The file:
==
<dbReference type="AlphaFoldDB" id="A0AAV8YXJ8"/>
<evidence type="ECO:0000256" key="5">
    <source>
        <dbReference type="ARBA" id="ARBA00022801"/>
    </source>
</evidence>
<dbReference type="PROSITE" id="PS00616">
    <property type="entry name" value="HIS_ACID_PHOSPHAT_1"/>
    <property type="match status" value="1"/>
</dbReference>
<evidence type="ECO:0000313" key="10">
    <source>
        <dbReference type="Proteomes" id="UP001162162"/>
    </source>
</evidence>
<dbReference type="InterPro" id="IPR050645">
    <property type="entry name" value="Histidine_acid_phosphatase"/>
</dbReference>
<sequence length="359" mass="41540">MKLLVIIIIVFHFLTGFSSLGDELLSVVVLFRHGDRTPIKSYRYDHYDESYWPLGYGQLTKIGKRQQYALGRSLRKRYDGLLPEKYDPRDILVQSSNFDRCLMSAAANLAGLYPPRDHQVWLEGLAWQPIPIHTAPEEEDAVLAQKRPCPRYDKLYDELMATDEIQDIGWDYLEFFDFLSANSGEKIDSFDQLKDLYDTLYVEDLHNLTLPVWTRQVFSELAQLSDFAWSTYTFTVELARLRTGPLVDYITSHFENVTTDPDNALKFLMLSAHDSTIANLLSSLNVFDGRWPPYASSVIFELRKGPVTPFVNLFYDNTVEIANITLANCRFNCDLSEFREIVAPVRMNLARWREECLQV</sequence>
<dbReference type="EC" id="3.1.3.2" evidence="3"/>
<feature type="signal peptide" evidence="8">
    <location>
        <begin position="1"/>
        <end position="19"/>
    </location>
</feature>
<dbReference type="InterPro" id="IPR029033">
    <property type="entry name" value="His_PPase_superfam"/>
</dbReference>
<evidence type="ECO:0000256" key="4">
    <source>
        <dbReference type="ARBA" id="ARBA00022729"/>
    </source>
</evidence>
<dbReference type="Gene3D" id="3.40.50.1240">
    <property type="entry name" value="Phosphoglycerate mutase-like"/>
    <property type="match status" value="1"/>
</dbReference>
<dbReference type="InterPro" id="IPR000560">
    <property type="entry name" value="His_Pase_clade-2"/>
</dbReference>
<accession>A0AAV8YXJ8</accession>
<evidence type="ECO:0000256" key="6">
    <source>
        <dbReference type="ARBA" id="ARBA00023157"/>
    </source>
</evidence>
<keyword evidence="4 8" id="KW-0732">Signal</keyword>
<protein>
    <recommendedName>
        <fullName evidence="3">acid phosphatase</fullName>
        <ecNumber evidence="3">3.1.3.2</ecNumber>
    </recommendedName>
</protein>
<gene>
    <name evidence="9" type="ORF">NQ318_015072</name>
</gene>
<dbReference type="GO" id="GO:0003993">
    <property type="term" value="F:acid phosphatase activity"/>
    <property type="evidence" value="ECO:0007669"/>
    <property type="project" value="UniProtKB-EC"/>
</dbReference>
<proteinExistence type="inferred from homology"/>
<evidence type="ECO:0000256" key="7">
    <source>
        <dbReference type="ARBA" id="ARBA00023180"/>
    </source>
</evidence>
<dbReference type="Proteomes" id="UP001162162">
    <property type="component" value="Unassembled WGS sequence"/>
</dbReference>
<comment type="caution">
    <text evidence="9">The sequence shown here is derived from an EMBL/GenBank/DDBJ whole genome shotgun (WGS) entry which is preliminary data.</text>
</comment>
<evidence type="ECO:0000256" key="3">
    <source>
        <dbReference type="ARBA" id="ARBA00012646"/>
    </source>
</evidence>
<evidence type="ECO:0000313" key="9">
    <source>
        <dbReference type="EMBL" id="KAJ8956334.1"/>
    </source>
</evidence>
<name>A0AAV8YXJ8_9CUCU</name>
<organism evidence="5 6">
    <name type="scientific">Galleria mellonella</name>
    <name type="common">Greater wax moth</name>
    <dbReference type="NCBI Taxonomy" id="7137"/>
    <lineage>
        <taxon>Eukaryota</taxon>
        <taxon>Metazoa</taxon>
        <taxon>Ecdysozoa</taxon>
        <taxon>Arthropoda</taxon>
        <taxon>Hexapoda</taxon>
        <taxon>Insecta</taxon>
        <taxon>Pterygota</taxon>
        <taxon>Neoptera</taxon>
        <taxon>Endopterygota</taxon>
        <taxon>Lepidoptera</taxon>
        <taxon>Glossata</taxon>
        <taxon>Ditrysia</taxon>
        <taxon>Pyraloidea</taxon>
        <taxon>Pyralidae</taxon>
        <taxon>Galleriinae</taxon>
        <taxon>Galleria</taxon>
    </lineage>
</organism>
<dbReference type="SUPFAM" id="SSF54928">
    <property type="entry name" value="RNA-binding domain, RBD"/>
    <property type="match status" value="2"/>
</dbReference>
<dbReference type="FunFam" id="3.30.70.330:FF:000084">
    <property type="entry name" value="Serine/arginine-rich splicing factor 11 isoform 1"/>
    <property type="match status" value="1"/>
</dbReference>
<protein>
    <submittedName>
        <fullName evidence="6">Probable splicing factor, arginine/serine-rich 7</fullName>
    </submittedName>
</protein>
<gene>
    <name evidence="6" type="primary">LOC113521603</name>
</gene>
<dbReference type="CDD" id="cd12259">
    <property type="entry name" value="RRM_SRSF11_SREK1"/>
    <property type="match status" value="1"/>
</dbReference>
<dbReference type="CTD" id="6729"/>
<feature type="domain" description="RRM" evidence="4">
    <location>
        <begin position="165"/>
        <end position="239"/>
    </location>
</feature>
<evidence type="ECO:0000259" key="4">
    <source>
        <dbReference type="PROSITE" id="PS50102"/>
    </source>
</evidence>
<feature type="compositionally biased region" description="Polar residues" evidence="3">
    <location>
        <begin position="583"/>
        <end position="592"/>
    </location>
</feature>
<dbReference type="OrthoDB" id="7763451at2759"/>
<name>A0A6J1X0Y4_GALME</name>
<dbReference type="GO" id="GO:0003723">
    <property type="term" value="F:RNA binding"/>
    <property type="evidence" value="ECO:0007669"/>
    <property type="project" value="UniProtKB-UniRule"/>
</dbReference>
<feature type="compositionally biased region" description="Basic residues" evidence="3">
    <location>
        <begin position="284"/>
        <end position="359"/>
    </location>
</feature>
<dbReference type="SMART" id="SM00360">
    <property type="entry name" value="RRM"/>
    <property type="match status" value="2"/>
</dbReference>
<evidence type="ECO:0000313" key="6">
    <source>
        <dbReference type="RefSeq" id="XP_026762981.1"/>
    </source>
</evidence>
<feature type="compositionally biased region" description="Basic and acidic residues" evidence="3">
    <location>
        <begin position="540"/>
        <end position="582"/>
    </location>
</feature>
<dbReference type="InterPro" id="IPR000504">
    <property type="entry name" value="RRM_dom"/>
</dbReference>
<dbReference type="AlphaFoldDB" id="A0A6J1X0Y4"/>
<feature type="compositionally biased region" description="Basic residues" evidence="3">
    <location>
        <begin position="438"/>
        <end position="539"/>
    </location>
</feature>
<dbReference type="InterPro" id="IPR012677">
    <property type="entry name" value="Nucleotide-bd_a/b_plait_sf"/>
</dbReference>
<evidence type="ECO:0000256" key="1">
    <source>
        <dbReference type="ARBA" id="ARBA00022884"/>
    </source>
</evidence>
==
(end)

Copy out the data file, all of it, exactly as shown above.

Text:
<dbReference type="AlphaFoldDB" id="A0AAV8YXJ8"/>
<evidence type="ECO:0000256" key="5">
    <source>
        <dbReference type="ARBA" id="ARBA00022801"/>
    </source>
</evidence>
<dbReference type="PROSITE" id="PS00616">
    <property type="entry name" value="HIS_ACID_PHOSPHAT_1"/>
    <property type="match status" value="1"/>
</dbReference>
<evidence type="ECO:0000313" key="10">
    <source>
        <dbReference type="Proteomes" id="UP001162162"/>
    </source>
</evidence>
<dbReference type="InterPro" id="IPR050645">
    <property type="entry name" value="Histidine_acid_phosphatase"/>
</dbReference>
<sequence length="359" mass="41540">MKLLVIIIIVFHFLTGFSSLGDELLSVVVLFRHGDRTPIKSYRYDHYDESYWPLGYGQLTKIGKRQQYALGRSLRKRYDGLLPEKYDPRDILVQSSNFDRCLMSAAANLAGLYPPRDHQVWLEGLAWQPIPIHTAPEEEDAVLAQKRPCPRYDKLYDELMATDEIQDIGWDYLEFFDFLSANSGEKIDSFDQLKDLYDTLYVEDLHNLTLPVWTRQVFSELAQLSDFAWSTYTFTVELARLRTGPLVDYITSHFENVTTDPDNALKFLMLSAHDSTIANLLSSLNVFDGRWPPYASSVIFELRKGPVTPFVNLFYDNTVEIANITLANCRFNCDLSEFREIVAPVRMNLARWREECLQV</sequence>
<dbReference type="EC" id="3.1.3.2" evidence="3"/>
<feature type="signal peptide" evidence="8">
    <location>
        <begin position="1"/>
        <end position="19"/>
    </location>
</feature>
<dbReference type="InterPro" id="IPR029033">
    <property type="entry name" value="His_PPase_superfam"/>
</dbReference>
<evidence type="ECO:0000256" key="4">
    <source>
        <dbReference type="ARBA" id="ARBA00022729"/>
    </source>
</evidence>
<dbReference type="Gene3D" id="3.40.50.1240">
    <property type="entry name" value="Phosphoglycerate mutase-like"/>
    <property type="match status" value="1"/>
</dbReference>
<dbReference type="InterPro" id="IPR000560">
    <property type="entry name" value="His_Pase_clade-2"/>
</dbReference>
<accession>A0AAV8YXJ8</accession>
<evidence type="ECO:0000256" key="6">
    <source>
        <dbReference type="ARBA" id="ARBA00023157"/>
    </source>
</evidence>
<keyword evidence="4 8" id="KW-0732">Signal</keyword>
<protein>
    <recommendedName>
        <fullName evidence="3">acid phosphatase</fullName>
        <ecNumber evidence="3">3.1.3.2</ecNumber>
    </recommendedName>
</protein>
<gene>
    <name evidence="9" type="ORF">NQ318_015072</name>
</gene>
<dbReference type="GO" id="GO:0003993">
    <property type="term" value="F:acid phosphatase activity"/>
    <property type="evidence" value="ECO:0007669"/>
    <property type="project" value="UniProtKB-EC"/>
</dbReference>
<proteinExistence type="inferred from homology"/>
<evidence type="ECO:0000256" key="7">
    <source>
        <dbReference type="ARBA" id="ARBA00023180"/>
    </source>
</evidence>
<dbReference type="Proteomes" id="UP001162162">
    <property type="component" value="Unassembled WGS sequence"/>
</dbReference>
<comment type="caution">
    <text evidence="9">The sequence shown here is derived from an EMBL/GenBank/DDBJ whole genome shotgun (WGS) entry which is preliminary data.</text>
</comment>
<evidence type="ECO:0000256" key="3">
    <source>
        <dbReference type="ARBA" id="ARBA00012646"/>
    </source>
</evidence>
<evidence type="ECO:0000313" key="9">
    <source>
        <dbReference type="EMBL" id="KAJ8956334.1"/>
    </source>
</evidence>
<name>A0AAV8YXJ8_9CUCU</name>
<organism evidence="5 6">
    <name type="scientific">Galleria mellonella</name>
    <name type="common">Greater wax moth</name>
    <dbReference type="NCBI Taxonomy" id="7137"/>
    <lineage>
        <taxon>Eukaryota</taxon>
        <taxon>Metazoa</taxon>
        <taxon>Ecdysozoa</taxon>
        <taxon>Arthropoda</taxon>
        <taxon>Hexapoda</taxon>
        <taxon>Insecta</taxon>
        <taxon>Pterygota</taxon>
        <taxon>Neoptera</taxon>
        <taxon>Endopterygota</taxon>
        <taxon>Lepidoptera</taxon>
        <taxon>Glossata</taxon>
        <taxon>Ditrysia</taxon>
        <taxon>Pyraloidea</taxon>
        <taxon>Pyralidae</taxon>
        <taxon>Galleriinae</taxon>
        <taxon>Galleria</taxon>
    </lineage>
</organism>
<dbReference type="SUPFAM" id="SSF54928">
    <property type="entry name" value="RNA-binding domain, RBD"/>
    <property type="match status" value="2"/>
</dbReference>
<dbReference type="FunFam" id="3.30.70.330:FF:000084">
    <property type="entry name" value="Serine/arginine-rich splicing factor 11 isoform 1"/>
    <property type="match status" value="1"/>
</dbReference>
<protein>
    <submittedName>
        <fullName evidence="6">Probable splicing factor, arginine/serine-rich 7</fullName>
    </submittedName>
</protein>
<gene>
    <name evidence="6" type="primary">LOC113521603</name>
</gene>
<dbReference type="CDD" id="cd12259">
    <property type="entry name" value="RRM_SRSF11_SREK1"/>
    <property type="match status" value="1"/>
</dbReference>
<dbReference type="CTD" id="6729"/>
<feature type="domain" description="RRM" evidence="4">
    <location>
        <begin position="165"/>
        <end position="239"/>
    </location>
</feature>
<evidence type="ECO:0000259" key="4">
    <source>
        <dbReference type="PROSITE" id="PS50102"/>
    </source>
</evidence>
<feature type="compositionally biased region" description="Polar residues" evidence="3">
    <location>
        <begin position="583"/>
        <end position="592"/>
    </location>
</feature>
<dbReference type="OrthoDB" id="7763451at2759"/>
<name>A0A6J1X0Y4_GALME</name>
<dbReference type="GO" id="GO:0003723">
    <property type="term" value="F:RNA binding"/>
    <property type="evidence" value="ECO:0007669"/>
    <property type="project" value="UniProtKB-UniRule"/>
</dbReference>
<feature type="compositionally biased region" description="Basic residues" evidence="3">
    <location>
        <begin position="284"/>
        <end position="359"/>
    </location>
</feature>
<dbReference type="SMART" id="SM00360">
    <property type="entry name" value="RRM"/>
    <property type="match status" value="2"/>
</dbReference>
<evidence type="ECO:0000313" key="6">
    <source>
        <dbReference type="RefSeq" id="XP_026762981.1"/>
    </source>
</evidence>
<feature type="compositionally biased region" description="Basic and acidic residues" evidence="3">
    <location>
        <begin position="540"/>
        <end position="582"/>
    </location>
</feature>
<dbReference type="InterPro" id="IPR000504">
    <property type="entry name" value="RRM_dom"/>
</dbReference>
<dbReference type="AlphaFoldDB" id="A0A6J1X0Y4"/>
<feature type="compositionally biased region" description="Basic residues" evidence="3">
    <location>
        <begin position="438"/>
        <end position="539"/>
    </location>
</feature>
<dbReference type="InterPro" id="IPR012677">
    <property type="entry name" value="Nucleotide-bd_a/b_plait_sf"/>
</dbReference>
<evidence type="ECO:0000256" key="1">
    <source>
        <dbReference type="ARBA" id="ARBA00022884"/>
    </source>
</evidence>